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Market Recap: Home Prices Appreciate, Pending Home Sales Fall, No Rate Cut

Posted On May 01, 2020

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The Federal Open Market Committee (FOMC) met virtually on Tuesday and Wednesday of this week, and Federal Reserve Chair Jerome Powell delivered a press conference and met with reporters over video chat following the meeting.  Mortgage rates did not move significantly this week, continuing to trend lower.  Home price appreciation continued upward in February.  Pending home sales dropped significantly in March. 

The Case-Shiller home price index tracks changes in the value of homes involved in two or more sales transactions across twenty major metropolitan areas throughout the country.  In February, the 20-city index appreciated 0.4% month-over-month and 3.5% year-over-year.  Strong home buyer demand and limited available homes for sale contributed to price gains.  Phoenix, AZ led annual gains, up 7.5% followed by Seattle, WA up 6.0%, and Tampa, FL and Charlotte, NC tied for third with annual gains of 5.2%.  Since the data lags by one month, we have not yet seen the full extent of the coronavirus pandemic on home prices.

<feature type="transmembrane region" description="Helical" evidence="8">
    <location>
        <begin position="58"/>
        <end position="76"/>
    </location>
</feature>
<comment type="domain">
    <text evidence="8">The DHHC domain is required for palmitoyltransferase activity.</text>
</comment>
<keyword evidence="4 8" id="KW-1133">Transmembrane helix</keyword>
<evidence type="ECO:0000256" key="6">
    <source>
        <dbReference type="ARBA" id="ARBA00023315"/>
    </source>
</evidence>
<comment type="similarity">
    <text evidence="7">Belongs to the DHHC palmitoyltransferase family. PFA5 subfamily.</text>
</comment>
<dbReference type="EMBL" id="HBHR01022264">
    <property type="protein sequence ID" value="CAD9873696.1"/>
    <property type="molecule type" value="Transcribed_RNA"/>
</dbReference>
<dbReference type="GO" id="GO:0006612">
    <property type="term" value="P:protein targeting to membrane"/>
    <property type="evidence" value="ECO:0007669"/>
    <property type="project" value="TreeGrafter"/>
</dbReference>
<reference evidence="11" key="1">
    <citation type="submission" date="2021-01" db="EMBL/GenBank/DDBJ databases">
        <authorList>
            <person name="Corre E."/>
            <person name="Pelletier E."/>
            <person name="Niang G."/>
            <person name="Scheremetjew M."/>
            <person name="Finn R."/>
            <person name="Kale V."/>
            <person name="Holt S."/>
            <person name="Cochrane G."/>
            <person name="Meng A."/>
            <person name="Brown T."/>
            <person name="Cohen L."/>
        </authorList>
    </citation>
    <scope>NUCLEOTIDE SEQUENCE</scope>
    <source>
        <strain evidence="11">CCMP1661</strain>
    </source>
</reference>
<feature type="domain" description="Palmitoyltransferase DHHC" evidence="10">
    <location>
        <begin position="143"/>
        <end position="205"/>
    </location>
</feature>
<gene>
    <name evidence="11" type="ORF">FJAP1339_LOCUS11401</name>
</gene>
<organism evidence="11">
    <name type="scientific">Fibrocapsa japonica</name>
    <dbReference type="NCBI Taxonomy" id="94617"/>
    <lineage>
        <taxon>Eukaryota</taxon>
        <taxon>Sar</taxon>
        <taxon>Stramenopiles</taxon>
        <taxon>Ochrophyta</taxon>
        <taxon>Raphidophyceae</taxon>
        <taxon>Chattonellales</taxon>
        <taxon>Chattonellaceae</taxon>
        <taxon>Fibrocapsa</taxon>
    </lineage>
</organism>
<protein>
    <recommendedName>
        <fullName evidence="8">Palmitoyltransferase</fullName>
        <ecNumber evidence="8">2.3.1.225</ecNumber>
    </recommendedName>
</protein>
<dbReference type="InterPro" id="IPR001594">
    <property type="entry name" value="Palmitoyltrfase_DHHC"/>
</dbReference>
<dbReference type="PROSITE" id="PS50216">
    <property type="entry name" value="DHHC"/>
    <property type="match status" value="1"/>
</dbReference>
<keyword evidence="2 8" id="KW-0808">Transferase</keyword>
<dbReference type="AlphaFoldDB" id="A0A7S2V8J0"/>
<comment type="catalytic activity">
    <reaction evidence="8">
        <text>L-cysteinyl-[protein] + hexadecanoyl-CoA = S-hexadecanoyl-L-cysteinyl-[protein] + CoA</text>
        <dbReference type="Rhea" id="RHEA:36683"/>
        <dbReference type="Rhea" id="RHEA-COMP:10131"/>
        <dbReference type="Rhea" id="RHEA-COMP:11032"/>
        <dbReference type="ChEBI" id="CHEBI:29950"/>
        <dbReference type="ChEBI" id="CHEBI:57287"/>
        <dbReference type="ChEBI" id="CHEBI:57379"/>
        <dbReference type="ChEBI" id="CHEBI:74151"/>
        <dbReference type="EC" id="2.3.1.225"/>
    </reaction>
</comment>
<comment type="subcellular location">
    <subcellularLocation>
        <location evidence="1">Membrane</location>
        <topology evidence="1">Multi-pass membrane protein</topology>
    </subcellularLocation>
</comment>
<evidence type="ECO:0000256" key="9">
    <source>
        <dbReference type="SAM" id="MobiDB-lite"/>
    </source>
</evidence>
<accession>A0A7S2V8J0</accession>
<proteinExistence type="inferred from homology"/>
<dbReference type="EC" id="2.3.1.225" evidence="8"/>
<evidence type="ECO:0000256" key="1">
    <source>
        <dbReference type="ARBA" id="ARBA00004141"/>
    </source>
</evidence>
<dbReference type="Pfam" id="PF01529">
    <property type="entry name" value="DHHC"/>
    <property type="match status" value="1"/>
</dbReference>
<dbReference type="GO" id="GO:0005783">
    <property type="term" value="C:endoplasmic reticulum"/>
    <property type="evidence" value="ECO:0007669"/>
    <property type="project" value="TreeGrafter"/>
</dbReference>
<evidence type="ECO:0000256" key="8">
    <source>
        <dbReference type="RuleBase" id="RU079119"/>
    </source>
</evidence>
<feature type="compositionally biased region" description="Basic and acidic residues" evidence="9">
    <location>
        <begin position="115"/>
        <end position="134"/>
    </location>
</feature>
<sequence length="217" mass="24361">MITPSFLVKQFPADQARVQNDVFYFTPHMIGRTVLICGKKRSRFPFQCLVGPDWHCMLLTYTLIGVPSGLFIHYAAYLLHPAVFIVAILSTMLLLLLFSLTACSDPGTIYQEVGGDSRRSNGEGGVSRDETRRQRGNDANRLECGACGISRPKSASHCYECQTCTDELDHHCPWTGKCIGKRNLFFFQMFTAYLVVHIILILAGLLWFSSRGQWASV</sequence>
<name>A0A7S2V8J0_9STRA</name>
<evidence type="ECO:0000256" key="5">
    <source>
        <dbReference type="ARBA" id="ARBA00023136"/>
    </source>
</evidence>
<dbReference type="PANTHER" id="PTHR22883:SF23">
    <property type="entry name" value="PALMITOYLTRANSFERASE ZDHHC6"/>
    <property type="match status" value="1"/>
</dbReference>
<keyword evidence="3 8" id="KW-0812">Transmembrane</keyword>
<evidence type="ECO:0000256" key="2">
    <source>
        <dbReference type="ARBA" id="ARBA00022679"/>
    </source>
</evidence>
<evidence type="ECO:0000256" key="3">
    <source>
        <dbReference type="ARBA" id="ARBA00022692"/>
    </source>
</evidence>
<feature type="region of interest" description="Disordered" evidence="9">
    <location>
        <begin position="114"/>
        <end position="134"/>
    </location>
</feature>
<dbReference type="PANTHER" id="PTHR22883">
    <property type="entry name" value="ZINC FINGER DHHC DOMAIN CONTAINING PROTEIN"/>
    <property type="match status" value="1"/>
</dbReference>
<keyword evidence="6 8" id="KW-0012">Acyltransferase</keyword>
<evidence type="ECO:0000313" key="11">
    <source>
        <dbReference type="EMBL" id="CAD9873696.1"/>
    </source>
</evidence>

The pending home sales index fell 20.8% from February to March as some would-be home buyers suspend their search due to the coronavirus pandemic.  Real estate professionals suspect the sharp decline will be temporary as buyers adjust to a more virtual home buying experience.  National Association of Realtors (NAR) chief economist Lawrence Yun explained, “as consumers become more accustomed to social distancing protocols, and with the economy slowly and safely reopening, listing and buying activity will resume, especially given the record low mortgage rates.”

The FOMC met virtually on Tuesday and Wednesday and voted to leave the benchmark interest rate unchanged.  The Fed has taken significant action to help reduce the economic damage brought on by the coronavirus pandemic.  In March, it cut the benchmark interest rate close to zero and bought nearly $2 trillion in treasury and mortgage related assets.  The Fed has also contributed $2 trillion to lending programs.  In his press conference, Chair Powell predicted the economic data will worsen in the second quarter, but the Fed is doing everything it can to lessen the negative impact. 

With interest rates historically low, many homeowners are choosing to refinance their mortgages and lock in a lower interest rate.  If you have any questions about refinancing and whether or not you are a good candidate, please let us know.

 

Sources: CNBC, Econoday, MarketWatch, MarketWatch, Mortgage News Daily, Reuters